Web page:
The likely respondents and recordkeepers affected by the new collection of information in § 561.504(b) are U.S. financial institutions operating correspondent accounts or payable-through accounts for foreign financial institutions. Because this is a new collection of information, OFAC cannot predict the response rate for the § 561.504(b) reporting requirement at this time. For future submissions, OFAC will report retrospectively on the response rate during the previous reporting period.

The estimated average reporting/recordkeeping burden is 2 hours per response.

Comments are invited on: (a) Whether this collection of information is necessary for the proper performance of the functions of the agency, including whether the information has practical utility; (b) the accuracy of the agency's estimate of the burden of the collection of information; (c) ways to enhance the quality, utility, and clarity of the information to be collected; (d) ways to minimize the burden of the collection of information on respondents, including through the use of automated collection techniques and other forms of information technology; and (e) the estimated capital or start-up costs of the operation, maintenance, and/or purchase of services to provide information.

Comments concerning the above information and the accuracy of these burden estimates, and suggestions for reducing this burden, should be directed to OMB, Attention: Desk Officer for the Department of the Treasury, Office of Information and Regulatory Affairs, Washington, DC 20503, with a copy to Chief of Records, Attention: Request for Comments, Office of Foreign Assets Control, Department of the Treasury, 1500 Pennsylvania Avenue NW., Washington, DC 20220. Any such comments should be submitted not later than April 27, 2012. All comments on the collection of information in § 561.504(b) will be a matter of public record.

List of Subjects in 31 CFR Part 561

For the reasons set forth in the preamble, the Department of the Treasury's Office of Foreign Assets Control is revising part 561 of 31 CFR chapter V to read as follows:

PART 561—IRANIAN FINANCIAL SANCTIONS REGULATIONS

Subpart A—Relation of This Part to Other Laws and Regulations
561.101
Relation of this part to other laws and regulations.
Subpart B—Prohibitions
561.201
CISADA-based sanctions on certain foreign financial institutions.
561.202
Prohibitions on persons owned or controlled by U.S. financial institutions.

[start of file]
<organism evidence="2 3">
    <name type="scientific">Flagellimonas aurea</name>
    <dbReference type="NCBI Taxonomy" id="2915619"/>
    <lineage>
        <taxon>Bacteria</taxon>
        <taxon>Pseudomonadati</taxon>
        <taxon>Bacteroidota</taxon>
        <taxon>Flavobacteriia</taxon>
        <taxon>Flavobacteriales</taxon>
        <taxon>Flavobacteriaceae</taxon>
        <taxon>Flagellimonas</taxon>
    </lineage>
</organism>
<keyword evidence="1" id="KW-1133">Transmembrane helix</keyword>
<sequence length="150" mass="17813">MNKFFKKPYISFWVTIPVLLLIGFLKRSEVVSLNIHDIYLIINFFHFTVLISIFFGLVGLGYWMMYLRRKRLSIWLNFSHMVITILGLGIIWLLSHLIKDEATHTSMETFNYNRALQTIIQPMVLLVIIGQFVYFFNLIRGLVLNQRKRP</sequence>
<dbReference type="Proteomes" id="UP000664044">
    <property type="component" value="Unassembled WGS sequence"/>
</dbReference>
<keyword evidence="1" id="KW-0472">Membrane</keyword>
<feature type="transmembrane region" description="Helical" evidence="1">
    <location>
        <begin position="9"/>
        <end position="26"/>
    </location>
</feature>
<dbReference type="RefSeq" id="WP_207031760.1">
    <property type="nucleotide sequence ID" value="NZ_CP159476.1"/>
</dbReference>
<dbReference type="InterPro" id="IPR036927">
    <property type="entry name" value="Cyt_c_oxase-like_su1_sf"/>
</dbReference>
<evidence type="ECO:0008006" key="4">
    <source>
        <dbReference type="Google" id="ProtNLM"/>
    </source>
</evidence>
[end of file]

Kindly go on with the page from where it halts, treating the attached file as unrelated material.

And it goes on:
561.203
NDAA-based sanctions on certain foreign financial institutions.
Subpart C—General Definitions
561.301
Effective date.
561.302
UNSC Resolution 1737.
561.303
UNSC Resolution 1747.
561.304
UNSC Resolution 1803.
561.305
UNSC Resolution 1929.
561.306
Correspondent account.
561.307
Payable-through account.
561.308
Foreign financial institution.
561.309
U.S. financial institution.
561.310
Money laundering.
561.311
Agent.
561.312
Act of international terrorism.
561.313
Financial services.
561.314
Knowingly.
561.315
Person.
561.316
Entity.
561.317
Money service businesses.
561.318
Petroleum.
561.319
Petroleum products.
561.320
Iranian financial institution.
561.321
Government of Iran.
561.322
Entity owned or controlled by the Government of Iran.
561.323
Foreign financial institution owned or controlled by the government of a foreign country.
561.324
Designated Iranian financial institution.
561.325
Financial transaction.
561.326
Privately owned foreign financial institution.
561.327
Food, medicine, and medical devices.
Subpart D—Interpretations
561.401
Reference to amended sections.
561.402
Effect of amendment.
561.403
Facilitation of certain efforts, activities, or transactions by foreign financial institutions.
561.404
Significant transaction or transactions; significant financial services; significant financial transaction.
561.405
Entities owned by a person whose property and interests in property are blocked.
561.406
Country with primary jurisdiction over the foreign financial institution.
561.407
Conducting or facilitating a financial transaction with the Central Bank of Iran or a designated Iranian financial institution.
Subpart E—Licenses, Authorizations, and Statements of Licensing Policy
561.501
General and specific licensing procedures.